Photographer’s Guide to Point Reyes

Lighthouse

I like coming out to the lighthouse, even though I don’t find the photo opportunities as compelling as elsewhere in the park. I’m not alone in enjoying the lighthouse either: parking is crowded on the weekends. Expect to walk about a quarter mile. The wind is always a little crazy here (you can hear it whistling through the powerlines), so bring a windbreaker, even on warm days. Check the hours before you make the drive out, because the stairs down to the lighthouse aren’t always open. During whale watching season, you aren’t allowed to drive out to the lighthouse (there wouldn’t be enough parking for the crowds) so you have two options: pay to ride a shuttle bus from Drake’s beach, or ride a bike. If you ride, pay attention to the wind. There can be a brutal headwind on your return trip that makes progress miserably slow.

As you walk from the parking lot, you will pass some employee apartments (with a great view!) and then come to a small visitor’s center. The lighthouse itself is partway down some steep cliffs. There’s a narrow set of stairs (with sturdy handrails) leading down to the lighthouse, and an overlook at the top of the stairs. The stairs are closed if it is too windy.

The lighthouse makes a beautiful photo subject, of course, with the ocean behind. However, if you don’t want tourists in your shot, you’ll have to come on a weekday or be really, really patient. The lighthouse still has its original lens; a beautiful glass fresnel lens that weighs 6000 pounds. From the lighthouse you can see San Francisco to your left. If it is a clear day, you can also glimpse the Farallon islands out to sea.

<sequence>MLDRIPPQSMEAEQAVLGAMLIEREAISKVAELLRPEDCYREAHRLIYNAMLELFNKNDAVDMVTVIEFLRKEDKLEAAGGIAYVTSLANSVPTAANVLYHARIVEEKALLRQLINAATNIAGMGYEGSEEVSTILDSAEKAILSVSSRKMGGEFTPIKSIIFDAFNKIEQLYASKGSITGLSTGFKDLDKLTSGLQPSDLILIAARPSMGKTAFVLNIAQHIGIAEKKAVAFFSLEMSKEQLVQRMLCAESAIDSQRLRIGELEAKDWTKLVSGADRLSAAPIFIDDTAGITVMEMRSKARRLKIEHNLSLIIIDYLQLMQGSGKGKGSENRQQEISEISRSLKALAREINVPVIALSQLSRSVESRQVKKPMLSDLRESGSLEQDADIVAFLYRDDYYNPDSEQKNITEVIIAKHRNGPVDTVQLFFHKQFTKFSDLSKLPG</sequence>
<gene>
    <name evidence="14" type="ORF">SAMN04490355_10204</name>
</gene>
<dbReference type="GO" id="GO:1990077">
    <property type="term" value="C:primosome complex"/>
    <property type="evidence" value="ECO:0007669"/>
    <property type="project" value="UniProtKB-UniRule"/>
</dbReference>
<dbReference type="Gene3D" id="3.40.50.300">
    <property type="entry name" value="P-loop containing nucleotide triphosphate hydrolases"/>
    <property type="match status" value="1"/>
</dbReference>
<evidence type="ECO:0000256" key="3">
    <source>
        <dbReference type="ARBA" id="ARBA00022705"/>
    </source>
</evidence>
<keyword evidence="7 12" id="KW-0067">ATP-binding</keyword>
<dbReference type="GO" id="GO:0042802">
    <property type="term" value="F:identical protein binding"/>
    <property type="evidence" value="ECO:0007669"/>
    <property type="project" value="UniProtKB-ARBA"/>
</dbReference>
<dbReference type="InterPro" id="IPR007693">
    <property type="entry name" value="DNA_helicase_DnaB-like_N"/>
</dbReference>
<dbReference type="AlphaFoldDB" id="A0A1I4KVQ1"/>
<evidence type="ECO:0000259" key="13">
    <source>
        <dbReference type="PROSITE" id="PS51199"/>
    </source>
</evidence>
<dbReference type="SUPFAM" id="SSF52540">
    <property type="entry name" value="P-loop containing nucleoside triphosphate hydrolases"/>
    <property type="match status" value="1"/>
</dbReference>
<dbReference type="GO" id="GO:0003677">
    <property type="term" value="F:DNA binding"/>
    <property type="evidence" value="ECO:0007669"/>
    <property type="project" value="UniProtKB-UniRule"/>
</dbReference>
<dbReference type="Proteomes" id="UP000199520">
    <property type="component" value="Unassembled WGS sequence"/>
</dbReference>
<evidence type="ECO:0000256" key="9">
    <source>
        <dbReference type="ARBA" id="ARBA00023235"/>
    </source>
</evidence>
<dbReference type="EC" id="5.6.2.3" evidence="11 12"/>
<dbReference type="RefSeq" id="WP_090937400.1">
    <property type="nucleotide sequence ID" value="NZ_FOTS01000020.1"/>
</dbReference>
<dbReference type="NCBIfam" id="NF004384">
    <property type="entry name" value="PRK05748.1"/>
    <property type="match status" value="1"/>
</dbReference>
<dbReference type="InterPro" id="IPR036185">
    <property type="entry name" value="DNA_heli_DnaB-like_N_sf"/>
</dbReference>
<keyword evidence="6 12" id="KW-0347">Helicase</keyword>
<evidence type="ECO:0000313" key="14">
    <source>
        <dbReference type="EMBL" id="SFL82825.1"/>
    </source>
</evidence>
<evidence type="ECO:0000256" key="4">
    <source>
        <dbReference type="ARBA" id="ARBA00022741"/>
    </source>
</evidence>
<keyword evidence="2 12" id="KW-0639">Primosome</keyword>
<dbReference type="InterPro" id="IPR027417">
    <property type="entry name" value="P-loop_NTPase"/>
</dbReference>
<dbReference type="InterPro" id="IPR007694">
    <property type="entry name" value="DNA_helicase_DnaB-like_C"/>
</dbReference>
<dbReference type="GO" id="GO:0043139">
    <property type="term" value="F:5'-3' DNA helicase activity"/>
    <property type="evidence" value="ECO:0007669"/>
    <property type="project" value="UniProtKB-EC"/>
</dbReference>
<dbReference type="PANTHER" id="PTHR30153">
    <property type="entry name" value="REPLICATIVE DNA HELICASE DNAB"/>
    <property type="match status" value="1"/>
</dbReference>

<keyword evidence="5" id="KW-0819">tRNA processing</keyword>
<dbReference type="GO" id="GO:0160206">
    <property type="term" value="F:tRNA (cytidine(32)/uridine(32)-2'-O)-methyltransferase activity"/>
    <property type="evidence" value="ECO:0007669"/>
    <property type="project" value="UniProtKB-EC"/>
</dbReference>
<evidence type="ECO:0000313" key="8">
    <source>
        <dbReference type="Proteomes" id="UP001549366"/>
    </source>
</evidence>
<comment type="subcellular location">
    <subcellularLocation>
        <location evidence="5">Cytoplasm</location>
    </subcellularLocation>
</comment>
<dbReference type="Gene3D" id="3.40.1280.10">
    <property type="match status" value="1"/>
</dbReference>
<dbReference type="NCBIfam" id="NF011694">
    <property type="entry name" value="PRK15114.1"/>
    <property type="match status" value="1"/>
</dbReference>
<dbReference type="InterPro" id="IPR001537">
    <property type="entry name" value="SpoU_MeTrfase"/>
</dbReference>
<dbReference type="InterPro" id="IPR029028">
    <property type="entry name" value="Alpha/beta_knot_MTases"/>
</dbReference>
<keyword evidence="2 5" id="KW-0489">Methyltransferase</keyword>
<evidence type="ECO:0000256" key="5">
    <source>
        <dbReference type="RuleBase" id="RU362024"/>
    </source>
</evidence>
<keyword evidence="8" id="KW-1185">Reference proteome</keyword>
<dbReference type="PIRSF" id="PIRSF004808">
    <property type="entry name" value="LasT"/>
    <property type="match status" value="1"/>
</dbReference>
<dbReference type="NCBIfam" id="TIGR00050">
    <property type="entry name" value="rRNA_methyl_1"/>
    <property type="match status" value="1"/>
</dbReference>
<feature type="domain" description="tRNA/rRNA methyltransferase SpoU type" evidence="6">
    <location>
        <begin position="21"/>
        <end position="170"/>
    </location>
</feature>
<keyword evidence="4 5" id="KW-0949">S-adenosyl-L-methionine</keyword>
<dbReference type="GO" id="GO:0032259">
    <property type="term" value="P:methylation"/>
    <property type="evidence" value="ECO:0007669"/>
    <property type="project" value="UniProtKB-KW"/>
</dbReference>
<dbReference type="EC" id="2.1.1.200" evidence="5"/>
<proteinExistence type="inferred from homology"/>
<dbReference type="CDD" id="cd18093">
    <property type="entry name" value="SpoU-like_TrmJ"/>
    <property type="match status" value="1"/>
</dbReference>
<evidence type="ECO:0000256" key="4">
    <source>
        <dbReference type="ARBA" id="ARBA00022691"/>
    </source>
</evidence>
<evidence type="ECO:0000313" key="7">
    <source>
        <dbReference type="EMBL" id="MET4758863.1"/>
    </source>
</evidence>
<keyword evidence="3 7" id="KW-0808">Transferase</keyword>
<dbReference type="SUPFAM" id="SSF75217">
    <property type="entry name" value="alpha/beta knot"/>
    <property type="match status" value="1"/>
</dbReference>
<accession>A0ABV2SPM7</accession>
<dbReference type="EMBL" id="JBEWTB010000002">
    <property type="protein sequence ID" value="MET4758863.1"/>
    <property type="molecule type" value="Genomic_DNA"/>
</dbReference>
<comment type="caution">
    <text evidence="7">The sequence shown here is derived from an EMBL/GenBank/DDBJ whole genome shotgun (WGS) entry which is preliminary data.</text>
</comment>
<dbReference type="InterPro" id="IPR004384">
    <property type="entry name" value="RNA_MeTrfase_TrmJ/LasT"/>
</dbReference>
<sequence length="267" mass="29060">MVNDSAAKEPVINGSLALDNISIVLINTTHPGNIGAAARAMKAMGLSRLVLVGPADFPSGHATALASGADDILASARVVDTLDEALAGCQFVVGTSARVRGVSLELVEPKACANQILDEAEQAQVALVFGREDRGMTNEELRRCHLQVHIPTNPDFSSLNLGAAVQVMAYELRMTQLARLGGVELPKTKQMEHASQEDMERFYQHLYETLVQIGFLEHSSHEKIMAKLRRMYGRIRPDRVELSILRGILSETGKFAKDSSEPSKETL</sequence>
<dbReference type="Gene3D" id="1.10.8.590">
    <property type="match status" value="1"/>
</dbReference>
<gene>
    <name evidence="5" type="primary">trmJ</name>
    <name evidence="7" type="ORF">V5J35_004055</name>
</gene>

On the road between the parking lot and the lighthouse, you can get a good view of Point Reyes beach to the North. In late afternoon light, there can be a wonderful contrast between the cold blue of the ocean and the warm earth tones of the land.

The Lighthouse

Photo of lighthouse

This was taken late in the afternoon in November, so the sun was fairly low in the sky. I positioned myself so the lighthouse would block the sun (avoiding lens glare that would have been a problem if I wasn’t standing in the shadow). I had to wait a few minutes for people to pass so they wouldn’t be in the way.

I would like to try catching a breaking storm from this vantage point, but there is a problem: the stairs down to the lighthouse are closed during high winds. Because of its location out on a point, there are very often high winds.

Looking Down on Point Reyes Beach

Photo of beach

This was taken on the road between the lighthouse parking and the lighthouse, right before you get to the employees’ residence. It is looking north along Point Reyes beach. Every time I’ve been here this scene had almost a painted look to it. I think it must be from the mist, making the whole scene slightly blurry, and from the somewhat abstract texture of the water and land.

These trees grow beside the road, and the constant wind has left them bent over and gnarled. This photo was taken in the late afternoon, when the trees were in the shade and provided a good outline to frame the shot.